The survey is completely anonymous and will be open now through Monday, Nov. 1.

Commissioners clash on concerns about funding, implementation

After the presentation, elected leaders were able to ask staff questions about the proposal. While the commissioners have authorized staff to use of the funds from the sale of NHRMC, leaders didn’t see eye to eye Monday on how the community violence plan will be funded.

Commissioners Jonathan Barfield, Deb Hays and Rob Zapple cast the votes passing a motion that requires staff to submit a budget revision before any funds can be spent. Previously, the county manager was allowed to access the funds to get the programs implemented as soon as possible.

“It’s just not fiscally responsible for us to write a blank check,” said commissioner Deb Hays. “We want to see the proposals, we want to understand in detail what it is, this program this initiative and what its going to provide for our community.”

With state and federal support funds from COVID-19 still flowing, Hays and Barfield say they want to talk about first finding other ways to foot the bill for some initiatives before dipping into the hospital account.

Commissioner Barfield also brought up the point Monday morning that much of the $350 million fund had been put aside for other purposes. It was the first time the public was notified that commissioners had voted in June to invest those same funds the county manager was granted access to use.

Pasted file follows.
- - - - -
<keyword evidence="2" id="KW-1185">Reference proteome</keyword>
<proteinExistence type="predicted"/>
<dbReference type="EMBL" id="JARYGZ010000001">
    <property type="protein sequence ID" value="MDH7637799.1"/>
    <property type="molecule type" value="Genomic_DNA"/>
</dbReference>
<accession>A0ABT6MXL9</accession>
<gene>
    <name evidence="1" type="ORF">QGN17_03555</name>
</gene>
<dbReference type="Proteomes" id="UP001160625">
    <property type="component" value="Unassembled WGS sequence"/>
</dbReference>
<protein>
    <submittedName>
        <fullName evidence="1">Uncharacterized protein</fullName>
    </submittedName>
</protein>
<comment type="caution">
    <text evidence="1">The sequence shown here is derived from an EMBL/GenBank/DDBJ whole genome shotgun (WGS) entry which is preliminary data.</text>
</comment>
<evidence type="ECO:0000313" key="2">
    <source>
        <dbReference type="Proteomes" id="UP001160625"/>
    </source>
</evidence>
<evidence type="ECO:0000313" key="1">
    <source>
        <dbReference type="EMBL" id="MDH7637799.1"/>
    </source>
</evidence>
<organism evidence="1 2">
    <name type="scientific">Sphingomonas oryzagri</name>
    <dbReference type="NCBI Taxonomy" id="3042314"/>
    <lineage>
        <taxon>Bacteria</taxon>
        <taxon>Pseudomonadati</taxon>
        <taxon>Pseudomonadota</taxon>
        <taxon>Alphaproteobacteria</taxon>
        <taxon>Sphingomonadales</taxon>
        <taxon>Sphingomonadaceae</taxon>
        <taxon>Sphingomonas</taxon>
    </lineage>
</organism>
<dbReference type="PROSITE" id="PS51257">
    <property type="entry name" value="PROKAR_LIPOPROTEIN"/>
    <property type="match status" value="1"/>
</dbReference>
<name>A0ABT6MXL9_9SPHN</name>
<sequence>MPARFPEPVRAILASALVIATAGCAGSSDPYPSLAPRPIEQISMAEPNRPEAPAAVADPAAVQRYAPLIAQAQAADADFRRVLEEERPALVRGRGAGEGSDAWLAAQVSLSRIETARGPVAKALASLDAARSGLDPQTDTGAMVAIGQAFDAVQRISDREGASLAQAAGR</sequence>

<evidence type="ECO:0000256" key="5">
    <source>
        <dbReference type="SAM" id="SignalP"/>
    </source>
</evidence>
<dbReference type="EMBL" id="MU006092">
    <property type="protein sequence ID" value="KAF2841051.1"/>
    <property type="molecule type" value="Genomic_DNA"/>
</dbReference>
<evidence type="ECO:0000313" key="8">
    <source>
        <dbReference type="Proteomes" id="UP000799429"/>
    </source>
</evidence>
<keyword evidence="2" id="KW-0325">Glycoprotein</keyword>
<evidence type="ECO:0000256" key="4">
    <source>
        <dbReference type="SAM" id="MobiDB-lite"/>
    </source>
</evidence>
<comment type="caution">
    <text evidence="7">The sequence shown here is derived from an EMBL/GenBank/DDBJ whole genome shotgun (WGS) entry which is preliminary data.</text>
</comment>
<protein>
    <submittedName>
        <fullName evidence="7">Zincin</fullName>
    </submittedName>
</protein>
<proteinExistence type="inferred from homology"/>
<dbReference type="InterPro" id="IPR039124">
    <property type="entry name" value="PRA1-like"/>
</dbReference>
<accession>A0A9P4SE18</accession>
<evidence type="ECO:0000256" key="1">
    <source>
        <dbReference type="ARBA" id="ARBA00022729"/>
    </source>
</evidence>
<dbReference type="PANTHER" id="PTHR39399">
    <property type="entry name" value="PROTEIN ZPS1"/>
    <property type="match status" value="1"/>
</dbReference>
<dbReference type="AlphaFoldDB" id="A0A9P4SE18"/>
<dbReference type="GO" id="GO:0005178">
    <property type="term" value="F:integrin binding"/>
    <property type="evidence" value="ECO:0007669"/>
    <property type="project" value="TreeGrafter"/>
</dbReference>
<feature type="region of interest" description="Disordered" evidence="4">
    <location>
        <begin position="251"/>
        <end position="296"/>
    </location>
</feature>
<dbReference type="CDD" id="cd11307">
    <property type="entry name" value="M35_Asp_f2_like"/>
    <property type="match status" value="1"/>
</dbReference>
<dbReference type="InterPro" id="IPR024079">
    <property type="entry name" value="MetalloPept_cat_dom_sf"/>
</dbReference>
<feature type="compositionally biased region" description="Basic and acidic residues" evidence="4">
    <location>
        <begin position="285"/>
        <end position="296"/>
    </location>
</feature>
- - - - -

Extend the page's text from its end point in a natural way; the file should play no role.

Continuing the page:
“County staff has already invested $200 million of those dollars into investments to bring returns so we can invest those dollars into other things in our community, and that money is already gone,” said commissioner Jonathan Barfield Jr. “We’re fully committed to community violence, eradicating community violence, putting the resources there, we just need to figure out how to pay for it.”

County CFO Lisa Wurtzbacher confirms on September 3, when the board took their initial vote to utilize a portion of these funds, the county had $119 million of the $350 million already invested, meaning $231 million was available at the time of the vote.

“Based on the board’s vote, the investments have been managed in a way so those funds would be the source of revenue for the school safety and community resource investments,” said a county spokesperson in an email to WECT News.

The county has invested more of the hospital fund since then, but they’re able to access the money at any time.

Taking the amount expected to mature over the next three years into account, they expect to have $164 million in funding that will be liquid over the next three years. According to chairwoman Olson- Boseman, its more than enough cash to bankroll the three year, $89 million dollar community violence plan.

“It’s all short term investments like hundred day accounts, so right now there’s $150 million liquid that we can access. I mean the account is there for... we set that up for emergencies so we wouldn’t put it in long-term investments because what if a hurricane hits or something like that, or like what we’re having now with this violence epidemic in our community,” said Olson Boseman.

Olson-Boseman believes now that the majority of the commissioners passed the motion changing the process of getting the initiatives up and running, nothing is likely move forward until December. She’s also concerned about allowing the public to hear details about certain school safety proposals.

“We’re talking about safety measures here we don’t want everything that we do out in the public. I thought the way commissioner Barfield spoke to the county manager and county staff was embarrassing for me. They are professionals, they do this all day long every day and our job is to set policy, not to micromanage and get into the weeds and I felt like that’s a lot of what they’re doing,” said Olson- Boseman.